Specsavers Cairns optometrist Lai Tran describes the joy of sharing her expertise and helping people to see again during the recent Fiji outreach trip hosted by Specsavers and The Fred Hollows Foundation.

As part of my professional development at Specsavers, I was honored to be selected to partake in a Specsavers Community Program Fiji training outreach.

While on the trip, I was able to assist and experience firsthand the collaboration between Specsavers and The Fred Hollows Foundation and see how it has enabled patients from the Pacific region to have access to primary eye care and spectacles.

After being directly involved on the front line, I now have a deeper appreciation of the Specsavers Community Program and how a portion of every glasses sale at Specsavers across Australia and New Zealand is donated to The Fred Hollows Foundation to help fund projects such as the Pacific Eye Institute (PEI). I also have a better appreciation of The Foundation’s vision and the impact they have in providing quality eye care services across the world.

During my time in Fiji, I was working closely with a class of nurses to carry out much needed sight tests and distribute glasses to hundreds of local patients at the PEI – the first training facility in the Pacific region.

Alongside my Specsavers colleague Rajneil Prasad, we were also involved in providing further training to these nurses to ensure comprehensive eye tests were administered correctly. Despite a lack of resources in comparison to the privileges that I have in Australia, these nurses exceeded my expectations. Their commitment and willingness to learn as well as provide exceptional patient-centered care was commendable.

Whereby in Australia, routine eye testing is now the norm, it was an eye opener to learn how many Fijians had never had an eye test before. It was gratifying to see how my studies could make a difference to these patients. Studying to become an optometrist for me, was not just about preserving and restoring eyesight but also being able to transfer my skills and medical expertise – so it was incredible to be given the opportunity to help train Fiji’s next generation of eye health professionals.

Another thing I found was that Fijians are very similar to Australians in that they place high importance on vision over the other senses – vision means they can provide for their families, see their grandkids, friends and family, and appreciate life. The only difference between the countries is access.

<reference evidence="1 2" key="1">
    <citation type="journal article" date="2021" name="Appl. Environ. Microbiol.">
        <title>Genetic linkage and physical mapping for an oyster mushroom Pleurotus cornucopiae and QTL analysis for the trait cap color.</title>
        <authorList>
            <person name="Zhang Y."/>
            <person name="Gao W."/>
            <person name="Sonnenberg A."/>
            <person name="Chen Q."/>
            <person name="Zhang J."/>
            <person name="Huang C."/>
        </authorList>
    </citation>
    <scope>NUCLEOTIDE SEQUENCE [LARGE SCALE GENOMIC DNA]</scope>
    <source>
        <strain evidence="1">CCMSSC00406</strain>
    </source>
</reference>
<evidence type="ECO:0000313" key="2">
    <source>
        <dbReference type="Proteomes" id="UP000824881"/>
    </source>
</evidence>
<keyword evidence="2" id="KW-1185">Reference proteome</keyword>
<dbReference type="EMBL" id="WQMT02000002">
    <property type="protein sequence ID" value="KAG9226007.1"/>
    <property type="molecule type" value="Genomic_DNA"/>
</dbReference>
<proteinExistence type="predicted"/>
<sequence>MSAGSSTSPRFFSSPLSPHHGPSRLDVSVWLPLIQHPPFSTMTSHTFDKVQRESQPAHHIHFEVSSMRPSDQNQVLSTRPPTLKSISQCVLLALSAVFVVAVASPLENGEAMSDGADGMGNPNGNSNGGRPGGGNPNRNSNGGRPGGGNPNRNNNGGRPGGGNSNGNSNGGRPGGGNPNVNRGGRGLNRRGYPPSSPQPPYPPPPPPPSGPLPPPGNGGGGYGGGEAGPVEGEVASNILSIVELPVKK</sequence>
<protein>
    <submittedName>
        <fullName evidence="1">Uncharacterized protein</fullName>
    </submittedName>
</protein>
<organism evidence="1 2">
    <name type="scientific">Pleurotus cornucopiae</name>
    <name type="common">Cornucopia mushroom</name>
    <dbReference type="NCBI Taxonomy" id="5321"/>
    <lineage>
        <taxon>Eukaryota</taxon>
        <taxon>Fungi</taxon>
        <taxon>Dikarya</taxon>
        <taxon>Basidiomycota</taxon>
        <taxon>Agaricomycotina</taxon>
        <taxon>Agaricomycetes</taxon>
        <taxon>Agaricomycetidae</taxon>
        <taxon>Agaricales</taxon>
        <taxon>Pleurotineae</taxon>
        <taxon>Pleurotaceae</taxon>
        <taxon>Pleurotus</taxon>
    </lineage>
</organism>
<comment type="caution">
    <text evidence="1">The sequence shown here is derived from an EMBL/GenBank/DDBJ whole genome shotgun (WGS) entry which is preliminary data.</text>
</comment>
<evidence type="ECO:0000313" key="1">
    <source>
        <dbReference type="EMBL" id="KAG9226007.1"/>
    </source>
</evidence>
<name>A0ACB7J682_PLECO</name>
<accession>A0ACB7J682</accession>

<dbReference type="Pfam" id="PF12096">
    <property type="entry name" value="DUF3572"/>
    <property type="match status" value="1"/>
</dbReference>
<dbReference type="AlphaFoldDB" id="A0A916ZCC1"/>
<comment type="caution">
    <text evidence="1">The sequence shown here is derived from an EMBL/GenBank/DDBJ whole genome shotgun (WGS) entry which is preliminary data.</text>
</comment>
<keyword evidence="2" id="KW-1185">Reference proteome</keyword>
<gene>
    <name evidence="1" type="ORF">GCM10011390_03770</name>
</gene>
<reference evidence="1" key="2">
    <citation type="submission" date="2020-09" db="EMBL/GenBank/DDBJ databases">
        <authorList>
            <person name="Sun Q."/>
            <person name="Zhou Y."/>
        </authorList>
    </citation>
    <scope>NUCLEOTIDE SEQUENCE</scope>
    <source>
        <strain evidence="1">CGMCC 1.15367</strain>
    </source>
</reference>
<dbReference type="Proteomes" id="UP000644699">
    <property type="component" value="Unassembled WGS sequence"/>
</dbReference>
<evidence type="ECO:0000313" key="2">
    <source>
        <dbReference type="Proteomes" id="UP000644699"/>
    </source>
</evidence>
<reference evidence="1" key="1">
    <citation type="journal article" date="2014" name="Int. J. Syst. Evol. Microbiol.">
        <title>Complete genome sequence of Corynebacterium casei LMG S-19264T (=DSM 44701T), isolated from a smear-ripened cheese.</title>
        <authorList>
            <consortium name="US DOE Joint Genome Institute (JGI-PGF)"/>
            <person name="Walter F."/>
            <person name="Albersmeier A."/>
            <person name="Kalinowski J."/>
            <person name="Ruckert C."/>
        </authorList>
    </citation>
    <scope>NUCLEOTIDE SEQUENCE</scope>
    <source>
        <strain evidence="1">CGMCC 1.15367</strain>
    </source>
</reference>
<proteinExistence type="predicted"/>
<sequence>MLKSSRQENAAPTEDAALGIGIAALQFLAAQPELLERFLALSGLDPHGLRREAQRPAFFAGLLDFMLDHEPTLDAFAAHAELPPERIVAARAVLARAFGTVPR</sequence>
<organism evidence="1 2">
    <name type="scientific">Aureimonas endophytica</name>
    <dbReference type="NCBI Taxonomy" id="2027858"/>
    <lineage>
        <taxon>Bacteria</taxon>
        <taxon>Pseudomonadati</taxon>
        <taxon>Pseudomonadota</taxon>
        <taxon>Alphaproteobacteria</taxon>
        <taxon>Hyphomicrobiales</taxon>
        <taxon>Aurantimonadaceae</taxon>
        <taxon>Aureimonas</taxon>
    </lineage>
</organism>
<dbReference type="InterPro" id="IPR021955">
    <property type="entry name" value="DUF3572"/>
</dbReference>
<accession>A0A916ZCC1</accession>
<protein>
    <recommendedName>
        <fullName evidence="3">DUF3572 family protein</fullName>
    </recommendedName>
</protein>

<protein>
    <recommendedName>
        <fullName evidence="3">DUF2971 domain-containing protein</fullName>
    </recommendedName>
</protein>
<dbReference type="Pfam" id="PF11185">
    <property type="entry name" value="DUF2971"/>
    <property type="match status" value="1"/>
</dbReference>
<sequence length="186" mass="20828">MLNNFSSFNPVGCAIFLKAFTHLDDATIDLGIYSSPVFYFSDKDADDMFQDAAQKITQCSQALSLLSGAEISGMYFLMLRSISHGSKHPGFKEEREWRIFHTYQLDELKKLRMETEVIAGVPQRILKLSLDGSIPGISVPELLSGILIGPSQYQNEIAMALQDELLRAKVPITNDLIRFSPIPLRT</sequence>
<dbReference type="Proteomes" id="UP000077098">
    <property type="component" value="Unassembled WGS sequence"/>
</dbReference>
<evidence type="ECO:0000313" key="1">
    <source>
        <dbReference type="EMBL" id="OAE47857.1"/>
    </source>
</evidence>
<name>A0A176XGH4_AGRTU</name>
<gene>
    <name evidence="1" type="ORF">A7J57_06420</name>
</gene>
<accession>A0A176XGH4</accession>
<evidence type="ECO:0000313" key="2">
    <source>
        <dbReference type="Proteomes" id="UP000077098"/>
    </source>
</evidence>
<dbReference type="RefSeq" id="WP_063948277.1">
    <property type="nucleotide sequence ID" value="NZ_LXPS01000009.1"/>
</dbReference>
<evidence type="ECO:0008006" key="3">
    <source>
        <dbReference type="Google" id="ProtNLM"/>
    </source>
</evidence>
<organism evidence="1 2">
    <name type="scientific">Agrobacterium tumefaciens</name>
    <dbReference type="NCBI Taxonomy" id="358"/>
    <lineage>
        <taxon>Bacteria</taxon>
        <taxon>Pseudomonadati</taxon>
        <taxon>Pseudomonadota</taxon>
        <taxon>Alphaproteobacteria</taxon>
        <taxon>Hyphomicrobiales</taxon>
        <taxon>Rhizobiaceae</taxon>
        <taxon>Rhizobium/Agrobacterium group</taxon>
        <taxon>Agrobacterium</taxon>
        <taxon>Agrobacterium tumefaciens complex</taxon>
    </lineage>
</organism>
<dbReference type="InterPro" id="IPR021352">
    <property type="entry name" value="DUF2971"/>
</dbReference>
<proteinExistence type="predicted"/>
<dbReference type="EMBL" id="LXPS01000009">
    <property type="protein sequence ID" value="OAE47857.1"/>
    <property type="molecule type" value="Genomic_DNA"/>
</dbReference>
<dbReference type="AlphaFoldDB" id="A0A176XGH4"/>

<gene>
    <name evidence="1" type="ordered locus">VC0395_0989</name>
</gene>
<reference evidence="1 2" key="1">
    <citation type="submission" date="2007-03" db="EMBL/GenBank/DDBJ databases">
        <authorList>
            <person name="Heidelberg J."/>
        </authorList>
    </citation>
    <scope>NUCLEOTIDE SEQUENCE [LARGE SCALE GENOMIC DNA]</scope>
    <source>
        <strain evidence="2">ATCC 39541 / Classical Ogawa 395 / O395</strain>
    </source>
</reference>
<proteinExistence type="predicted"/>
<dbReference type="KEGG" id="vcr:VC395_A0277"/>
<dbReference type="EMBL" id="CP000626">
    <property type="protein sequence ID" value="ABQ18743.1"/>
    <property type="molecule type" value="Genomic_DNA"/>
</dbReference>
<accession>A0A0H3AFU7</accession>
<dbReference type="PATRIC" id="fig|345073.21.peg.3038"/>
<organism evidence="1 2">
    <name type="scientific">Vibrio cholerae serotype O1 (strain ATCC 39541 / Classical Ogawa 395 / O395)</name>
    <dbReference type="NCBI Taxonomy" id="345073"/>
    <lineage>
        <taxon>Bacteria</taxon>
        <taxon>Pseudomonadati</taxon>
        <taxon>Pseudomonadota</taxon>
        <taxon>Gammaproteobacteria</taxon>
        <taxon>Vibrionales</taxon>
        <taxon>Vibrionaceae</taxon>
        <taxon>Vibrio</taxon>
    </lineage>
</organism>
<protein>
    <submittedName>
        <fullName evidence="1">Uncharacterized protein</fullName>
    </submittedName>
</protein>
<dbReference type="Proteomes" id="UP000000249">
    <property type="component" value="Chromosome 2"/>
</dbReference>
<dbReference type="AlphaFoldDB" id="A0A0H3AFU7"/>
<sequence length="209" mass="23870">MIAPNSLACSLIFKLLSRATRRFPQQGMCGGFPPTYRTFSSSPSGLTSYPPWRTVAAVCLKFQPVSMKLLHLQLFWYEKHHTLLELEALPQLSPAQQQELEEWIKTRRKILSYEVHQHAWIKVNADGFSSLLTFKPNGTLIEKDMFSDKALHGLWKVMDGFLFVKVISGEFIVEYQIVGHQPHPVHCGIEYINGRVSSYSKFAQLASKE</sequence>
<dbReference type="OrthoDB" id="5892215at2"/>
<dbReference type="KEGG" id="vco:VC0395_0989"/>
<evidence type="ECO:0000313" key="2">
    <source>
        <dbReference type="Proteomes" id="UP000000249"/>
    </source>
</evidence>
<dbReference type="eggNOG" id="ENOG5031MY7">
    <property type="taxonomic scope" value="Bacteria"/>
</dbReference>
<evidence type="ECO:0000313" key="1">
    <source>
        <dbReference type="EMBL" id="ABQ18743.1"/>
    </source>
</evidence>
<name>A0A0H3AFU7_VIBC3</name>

Because people in Fiji don’t have as much access to eye care, many of them haven’t been given the opportunity to know the difference between something that is clear and something that is not. When we dispensed them with glasses, the reactions were very dramatic because they were so thrilled that they were able to see again. It gave me such a sense of happiness to be able to witness how a simple pair of glasses can change a life – the trip was pretty incredible.

I would like to thank Specsavers and The Fred Hollows Foundation for this unforgettable and highly rewarding experience, with a special mention to my directors at Specsavers Cairns Stockland, Andrew and Suzanne, for their continued support in my professional career. As my humble contribution to give back to the world, I hope to participate in many more outreach programs in the near future.

Specsavers and The Fred Hollows Foundation held two Fiji outreach trips from 29 May to 2 June 2017 and from 12 to 16 June 2017 at the Pacific Eye Institute in Suva. Lai attended the second trip with fellow graduate optometrist Rajneil Prasad from Specsavers Maddington. Two other graduate optometrists, Ravi Singh and Nick Cheang from Specsavers Miranda and Specsavers Success, respectively, participated in the first trip.